Foods that you need to avoid after you turn 50

Our nutritional needs change with different life stages.

Foods that you need to avoid after you turn 50

Our nutritional needs change with different life stages. To be fit and healthy, it is important to take into account the extra demands placed on your body by these changes. 

As well as shifting the balance to eating more fruit and vegetables and foods rich in fibre, this also means you will need to cut out or cut back on some foods. Here are the foods you should be avoiding as you age.

Potatoes
According to Time magazine, potatoes are very high on the glycaemic index, which means that they raise your blood sugar and insulin levels quickly. If you are going to eat potatoes, you can help your body’s digestion by boiling them and leaving them overnight in the fridge.

Butter
Cutting back on butter can greatly lower your cholesterol and reduce your risk of heart disease. While moderation is the key with butter, choosing healthier alternatives such as olive oil in cooking is a much better option.

Deli meats
Deli meats are full of sodium and fat, which you need to cut down on as you age. The sodium in one small serving of deli meat such as ham and salami ranges from 310 to 480 milligrams. A diet high in sodium is thought to increase the risk of high blood pressure, which is a major cause of heart disease and stroke. You can easily replace salami and ham in your sandwiches with sliced roast chicken or roast beef.

Grapefruit
Some foods can affect your medications and one of the biggest offenders is the humble grapefruit. If you take medication for high blood pressure, anxiety or insomnia, grapefruit may interact with the drugs. When your doctor prescribes medications, it is always worthwhile checking with them or a pharmacist if there are any foods that you should avoid.

High-salt foods
If you are 51 or over the recommended sodium intake is 2300 milligrams per day, but if you are in a high-risk group, you should make sure you eat no more than 1500mg of sodium each day. Too much sodium can raise your blood pressure and put you at a higher risk of heart attack and stroke. Some of the foods to avoid include frozen food, snack food and salad dressing.

Raw sprouts
Clover, alfalfa, radish, and mung bean sprouts are high in B vitamins and other nutrients, but raw sprouts can also pose a health threat to older Australians because they are grown in warm, humid conditions. This makes them more likely to harbour bacteria than other fresh produce. To enjoy sprouts safely, cook them thoroughly before eating.

Read more at WebMD

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    Disclaimer: This article contains general information about health issues and is not advice. For health advice, consult your medical practitioner.





    COMMENTS

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    jackie
    5th Jun 2019
    11:54am
    I sprout my own organic broccoli seeds. I think that if you do it yourself instead of buying you avoid the bacteria threat.

    It's so easy and convenient to sprout your own seeds. Make sure they are for sprouting and are organic whatever seeds you use.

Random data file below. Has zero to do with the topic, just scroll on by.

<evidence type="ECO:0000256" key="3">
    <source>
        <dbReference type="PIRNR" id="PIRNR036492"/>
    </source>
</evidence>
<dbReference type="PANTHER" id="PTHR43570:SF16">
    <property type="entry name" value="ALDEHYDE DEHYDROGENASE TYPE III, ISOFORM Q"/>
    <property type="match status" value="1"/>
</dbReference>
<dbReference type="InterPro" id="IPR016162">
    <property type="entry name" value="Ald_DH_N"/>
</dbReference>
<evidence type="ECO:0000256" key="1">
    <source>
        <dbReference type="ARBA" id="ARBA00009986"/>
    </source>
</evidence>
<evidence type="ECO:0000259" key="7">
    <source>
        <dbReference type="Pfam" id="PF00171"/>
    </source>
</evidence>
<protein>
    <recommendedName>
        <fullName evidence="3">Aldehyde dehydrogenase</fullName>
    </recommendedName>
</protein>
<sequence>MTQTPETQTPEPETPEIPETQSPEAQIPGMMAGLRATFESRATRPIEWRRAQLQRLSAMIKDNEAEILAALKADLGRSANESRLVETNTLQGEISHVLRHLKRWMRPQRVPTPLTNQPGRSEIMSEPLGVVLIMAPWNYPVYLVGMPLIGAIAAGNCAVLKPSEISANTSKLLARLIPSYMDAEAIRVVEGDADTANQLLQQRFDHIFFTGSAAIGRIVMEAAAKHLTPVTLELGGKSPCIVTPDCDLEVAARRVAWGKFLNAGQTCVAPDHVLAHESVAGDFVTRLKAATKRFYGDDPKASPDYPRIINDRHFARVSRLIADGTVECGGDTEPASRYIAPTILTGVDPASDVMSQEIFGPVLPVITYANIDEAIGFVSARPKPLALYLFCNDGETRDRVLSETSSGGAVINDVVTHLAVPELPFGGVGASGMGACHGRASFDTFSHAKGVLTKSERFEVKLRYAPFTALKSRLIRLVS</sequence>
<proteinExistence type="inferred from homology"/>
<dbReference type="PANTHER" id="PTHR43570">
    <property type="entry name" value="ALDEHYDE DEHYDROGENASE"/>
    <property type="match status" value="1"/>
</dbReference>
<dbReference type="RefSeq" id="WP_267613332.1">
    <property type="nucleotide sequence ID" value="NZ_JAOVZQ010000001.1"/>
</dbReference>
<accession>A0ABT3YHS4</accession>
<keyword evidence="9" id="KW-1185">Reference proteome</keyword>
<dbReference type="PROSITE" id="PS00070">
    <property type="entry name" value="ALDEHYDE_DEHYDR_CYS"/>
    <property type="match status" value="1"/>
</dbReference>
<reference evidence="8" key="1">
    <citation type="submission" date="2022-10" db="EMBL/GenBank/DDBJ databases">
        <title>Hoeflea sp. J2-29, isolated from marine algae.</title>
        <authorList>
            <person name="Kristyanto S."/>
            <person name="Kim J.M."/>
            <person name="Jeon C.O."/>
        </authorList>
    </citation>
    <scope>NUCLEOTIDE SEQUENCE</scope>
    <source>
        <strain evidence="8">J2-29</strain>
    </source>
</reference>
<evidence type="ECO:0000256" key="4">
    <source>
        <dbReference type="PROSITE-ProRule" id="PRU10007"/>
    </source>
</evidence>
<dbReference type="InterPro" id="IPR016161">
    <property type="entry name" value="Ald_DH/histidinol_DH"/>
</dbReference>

KSS
    5th Jun 2019
    1:20pm
    Being organic does not protect anything from bacteria. Unless you are doing your sprouting in sterile surroundings, with sterile equipment and yourself colthed in sterile protective clothing, you cannot avoid bacteria on your seeds or their growing environment. Organics has nothing to do with it.
    jackie
    5th Jun 2019
    3:26pm
    KSS, I never posted organic protects you from bacteria. I posted doing it yourself is safer.

    I consume organic produce because it's not exposed to pesticides has a nutrient content with better taste.

    When you sprout your own seeds you are meticulous with water changing and grow them in a clean environment, unlike commercial sprouts.
    musicveg
    9th Sep 2019
    12:18am
    I agree Jackie, it is important to grow your own, love sunflower sprouts, have not tried broccoli sprouts, cannot find the sprouting seeds to buy. I also buy organic as much as I can, have a wonderful weekly supplier at good prices, pesticides I think are a major factor in a lot of diseases too. Looking at the introduction of pesticides and the rise of cancers etc, it all makes sense.
    KB
    5th Jun 2019
    12:29pm
    We all know about moderation in salt. There is salt and sugar in all packaged I have been recommended to use iodized salt due to thyroid issues,
    jackie
    5th Jun 2019
    3:13pm
    Don't consume packaged food.
    jackie
    5th Jun 2019
    3:28pm
    KB, I recommend consuming seaweed. Sprinkle dried seaweed flakes on your food. It's good for the thyroid and contains plenty of iodine.
    KB
    5th Jun 2019
    12:29pm
    We all know about moderation in salt. There is salt and sugar in all packaged I have been recommended to use iodized salt due to thyroid issues,
    GiGi
    6th Jun 2019
    8:45am
    Deli meats are a no-no, yes, because of their vast salt and sat fat. But, if replacing them with roast chicken, as suggested, roast your own! (Packaged roast chicken is also high in salt, as are the hot roast chickens sold by supermarkets. If you don't believe the last bit, compare the taste of a supermarket roast chicken with the meat from a home-roasted chook).
    Franky
    7th Jun 2019
    1:13am
    Cooking sprouts? That would destroy all the nutrients produced by sprouting! I grow my own sprouts and consider it the easiest food to grow.
    musicveg
    9th Sep 2019
    12:16am
    Potatoes are good for you, so don't see why they are on the list, and you should always grow your own sprouts.


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